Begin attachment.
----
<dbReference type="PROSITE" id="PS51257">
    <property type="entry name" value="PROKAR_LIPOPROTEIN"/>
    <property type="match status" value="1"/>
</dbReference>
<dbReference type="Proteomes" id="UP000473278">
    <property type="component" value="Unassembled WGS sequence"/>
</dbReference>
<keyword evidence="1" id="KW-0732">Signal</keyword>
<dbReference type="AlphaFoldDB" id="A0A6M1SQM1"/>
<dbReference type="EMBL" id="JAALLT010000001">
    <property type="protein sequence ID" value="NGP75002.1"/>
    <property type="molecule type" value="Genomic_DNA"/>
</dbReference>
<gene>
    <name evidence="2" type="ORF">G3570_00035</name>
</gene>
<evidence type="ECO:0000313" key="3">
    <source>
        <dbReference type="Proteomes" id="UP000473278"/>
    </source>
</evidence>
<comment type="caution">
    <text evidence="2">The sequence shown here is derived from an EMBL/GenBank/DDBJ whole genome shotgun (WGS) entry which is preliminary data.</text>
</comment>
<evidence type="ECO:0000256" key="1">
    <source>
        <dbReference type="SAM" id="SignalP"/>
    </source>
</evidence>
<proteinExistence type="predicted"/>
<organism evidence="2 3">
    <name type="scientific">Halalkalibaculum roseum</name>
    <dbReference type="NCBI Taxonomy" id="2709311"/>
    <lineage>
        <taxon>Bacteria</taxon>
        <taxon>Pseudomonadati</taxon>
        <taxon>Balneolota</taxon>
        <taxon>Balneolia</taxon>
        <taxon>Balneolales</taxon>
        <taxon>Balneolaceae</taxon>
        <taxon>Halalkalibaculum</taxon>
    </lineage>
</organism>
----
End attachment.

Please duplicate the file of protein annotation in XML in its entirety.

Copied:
<dbReference type="PROSITE" id="PS51257">
    <property type="entry name" value="PROKAR_LIPOPROTEIN"/>
    <property type="match status" value="1"/>
</dbReference>
<dbReference type="Proteomes" id="UP000473278">
    <property type="component" value="Unassembled WGS sequence"/>
</dbReference>
<keyword evidence="1" id="KW-0732">Signal</keyword>
<dbReference type="AlphaFoldDB" id="A0A6M1SQM1"/>
<dbReference type="EMBL" id="JAALLT010000001">
    <property type="protein sequence ID" value="NGP75002.1"/>
    <property type="molecule type" value="Genomic_DNA"/>
</dbReference>
<gene>
    <name evidence="2" type="ORF">G3570_00035</name>
</gene>
<evidence type="ECO:0000313" key="3">
    <source>
        <dbReference type="Proteomes" id="UP000473278"/>
    </source>
</evidence>
<comment type="caution">
    <text evidence="2">The sequence shown here is derived from an EMBL/GenBank/DDBJ whole genome shotgun (WGS) entry which is preliminary data.</text>
</comment>
<evidence type="ECO:0000256" key="1">
    <source>
        <dbReference type="SAM" id="SignalP"/>
    </source>
</evidence>
<proteinExistence type="predicted"/>
<organism evidence="2 3">
    <name type="scientific">Halalkalibaculum roseum</name>
    <dbReference type="NCBI Taxonomy" id="2709311"/>
    <lineage>
        <taxon>Bacteria</taxon>
        <taxon>Pseudomonadati</taxon>
        <taxon>Balneolota</taxon>
        <taxon>Balneolia</taxon>
        <taxon>Balneolales</taxon>
        <taxon>Balneolaceae</taxon>
        <taxon>Halalkalibaculum</taxon>
    </lineage>
</organism>